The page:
Halloween has become a very lucrative event. Parties, parades and sometimes over-the-top decorating. It’s become the second most decorated holiday in the country. Houses and yards are adorned with lights, inflatables, props of all sizes and mechanical objects to create a horror movie scene, complete with special effects of music, sound effects and fog.
When I was a kid, it was all about the costumes and going door to door to get the biggest haul of treats. Maybe 1 in 5 houses had a pumpkin on the porch.
A single pumpkin on a porch looks lame these days — even if it’s carved. If you’re not going to create a movie set on your property, then you need to have a pumpkin patch complete with bales of hay, cornstalks and scarecrows.
If Halloween fell on a weekday, we would race home from school to don our costumes to go trick-or-treating so that we could hit as many houses as possible before bedtime. On weekends, we started our rounds in the morning. At my house, there was a price to be paid for the opportunity to beg for food: we had to hand over all the Mr. Goodbars we scored to my dad or else we had to forfeit our entire bounty. This was in the day of full-size candy bars. The ones that now cost more than $1. These days, everyone gives out the one- and two-bite sizes.
And we scored big.
Full-sized Snickers, Hershey’s, PayDays, Three Musketeers, KitKats, Nestle’s Crunch, Milky Ways, 5th Avenues, Twix, Heath bars, Turkish Taffy, Baby Ruths, Butterfingers, 100 Grand bars, big fat Tootsie Rolls, Milk Duds, Good & Plenty, Good & Fruity, Mike & Ike, Sugar Daddies, Krackel bars, Sugar Babies, Oh Henrys, the rare box of Night ‘n Day, Dots, packages of M&Ms that contained more than 5, Peppermint Patties, apples, candy apples, caramel apples, the occasional orange, snack packs of full-sized cookies or raisins, Raisinets, Sno-Caps, Reese’s not Pieces, packs of gum, rolls of Lifesavers and Charms, Chuckles, Jujyfruits, treat bags filled with penny candy, Pez dispensers, homemade popcorn balls and Rice Crispy treats, boxes of Cracker Jacks, bags of potato chips, pretzels and peanuts, Yodels, Ring Dings, Devil Dogs, Hostess cupcakes, the everlasting, virtually indestructible Twinkie, Scooter Pies, Chunky, Necco wafers, trading card/bubblegum packs, even a few dollars worth of change.
It was The Innocent Age and food was not referred to as ‘fun size’.
Then there was the favorite neighborhood house one block over from mine. Comic books. He had a limited supply and they were all different and only one per person. You had to be wearing a costume and when he ran out of comic books, he gave out change instead so that we could buy our own. Trades among ourselves were not always possible.
Had we known how much money they would be worth in our adult years, we’d have stashed them in our parents’ safe deposit boxes.
As we grew to junior high age, we’d stopped at home for dinner, stash our cache before continuing at night in other neighborhoods with an empty bag. Sometimes if my mom was running out of candy to give out, we’d give her whatever we got that we didn’t like. For me, that meant Mounds, Almond Joys and candy corn. We were at the forefront of recycling/freecycling. My brother — having watched Charlie Brown too many times and my mother running out of candy one year — filled treat bags with fallen leaves figuring the kids would never know they got tricked until they got home. He was older, so he missed out on the Great Years of Halloween Heists.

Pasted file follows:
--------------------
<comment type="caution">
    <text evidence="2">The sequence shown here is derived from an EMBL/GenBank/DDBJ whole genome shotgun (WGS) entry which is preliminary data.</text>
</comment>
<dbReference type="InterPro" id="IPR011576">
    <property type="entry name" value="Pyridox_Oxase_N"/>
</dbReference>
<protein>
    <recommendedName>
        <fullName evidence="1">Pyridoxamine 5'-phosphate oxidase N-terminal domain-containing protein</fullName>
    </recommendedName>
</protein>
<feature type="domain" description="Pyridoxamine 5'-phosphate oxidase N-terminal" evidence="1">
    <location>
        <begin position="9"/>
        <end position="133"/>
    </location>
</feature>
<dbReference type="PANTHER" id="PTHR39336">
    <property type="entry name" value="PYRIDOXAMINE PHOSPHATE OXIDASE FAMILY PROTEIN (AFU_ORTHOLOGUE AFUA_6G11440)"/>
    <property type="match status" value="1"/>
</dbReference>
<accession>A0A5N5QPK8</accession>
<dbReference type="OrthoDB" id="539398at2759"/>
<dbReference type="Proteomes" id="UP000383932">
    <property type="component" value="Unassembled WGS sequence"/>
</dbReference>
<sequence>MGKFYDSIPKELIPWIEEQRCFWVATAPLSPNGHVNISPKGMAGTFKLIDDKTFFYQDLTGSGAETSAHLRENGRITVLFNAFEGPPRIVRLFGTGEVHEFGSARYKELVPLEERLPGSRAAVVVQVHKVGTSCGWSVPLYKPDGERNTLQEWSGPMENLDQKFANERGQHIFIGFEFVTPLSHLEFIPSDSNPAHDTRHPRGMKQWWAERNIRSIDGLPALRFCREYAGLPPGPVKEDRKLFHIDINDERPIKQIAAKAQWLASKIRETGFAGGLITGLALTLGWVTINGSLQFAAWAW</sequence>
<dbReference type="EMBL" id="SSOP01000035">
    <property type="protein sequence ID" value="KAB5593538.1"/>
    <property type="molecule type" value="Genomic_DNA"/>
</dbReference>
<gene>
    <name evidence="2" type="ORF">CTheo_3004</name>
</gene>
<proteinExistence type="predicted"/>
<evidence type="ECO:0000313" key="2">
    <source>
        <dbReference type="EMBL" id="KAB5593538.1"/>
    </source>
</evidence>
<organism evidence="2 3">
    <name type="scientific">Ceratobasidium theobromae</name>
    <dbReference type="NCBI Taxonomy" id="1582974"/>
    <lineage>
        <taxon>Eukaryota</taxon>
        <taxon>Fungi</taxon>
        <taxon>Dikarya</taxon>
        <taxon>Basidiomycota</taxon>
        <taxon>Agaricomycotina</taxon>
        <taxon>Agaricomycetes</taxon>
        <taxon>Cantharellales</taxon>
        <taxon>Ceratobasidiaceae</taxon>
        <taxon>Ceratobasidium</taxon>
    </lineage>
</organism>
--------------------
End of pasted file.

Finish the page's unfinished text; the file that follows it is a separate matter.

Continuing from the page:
One year my friends and I decided to hit all the businesses on Main St. before heading to another part of town. D insisted we couldn’t pass up the bars. L and I were sure the bars were not prepared with candy and were rather dubious but we weren’t going to let him go in alone until D said “beer nuts”. Oooooh.
So we quietly entered the bar and timidly said “Trick or treat.” The bartender looked at us as if Scotty had just beamed us down from the Enterprise. “This is a BAR. What do you think I’m going to give you???” Beer nuts we asked. He realized he had them and gave each of us a pack. We politely thanked him and ran like hell out of there before he could identify us to the authorities.
At the Sweet Shoppe we got chased out because he wasn’t going to give away merchandise for free, and we avoided the dentist because we didn’t want to listen to a lecture on tooth decay, but emboldened by our success at the other bar, we confidently strode into The Redneck Bar at the far end of the street and yelled out “TRICK OR TREAT”.
The bartender and all the patrons burst into laughter. “Ya think I’m gonna give y’all a beer?” We shook our heads no. “BEER NUTS” we demanded. And the entire bar got quiet. After a long moment, one of patrons looked at the bartender and shook his head in the affirmative. Yeah, he knew there were beer nuts to be had and we scored another pack. Then everyone in the bar decided that beer nuts sounded good to them too and there were beer nuts all around. We sauntered out of that bar.
It was an excellent time to be a kid — full-sized candy bars, comic books and beer nuts.
My comic books got recycled by the time I was in college due to space limitations, and the Pez dispensers probably got tossed sometime in high school, but I still have a stack of trading cards.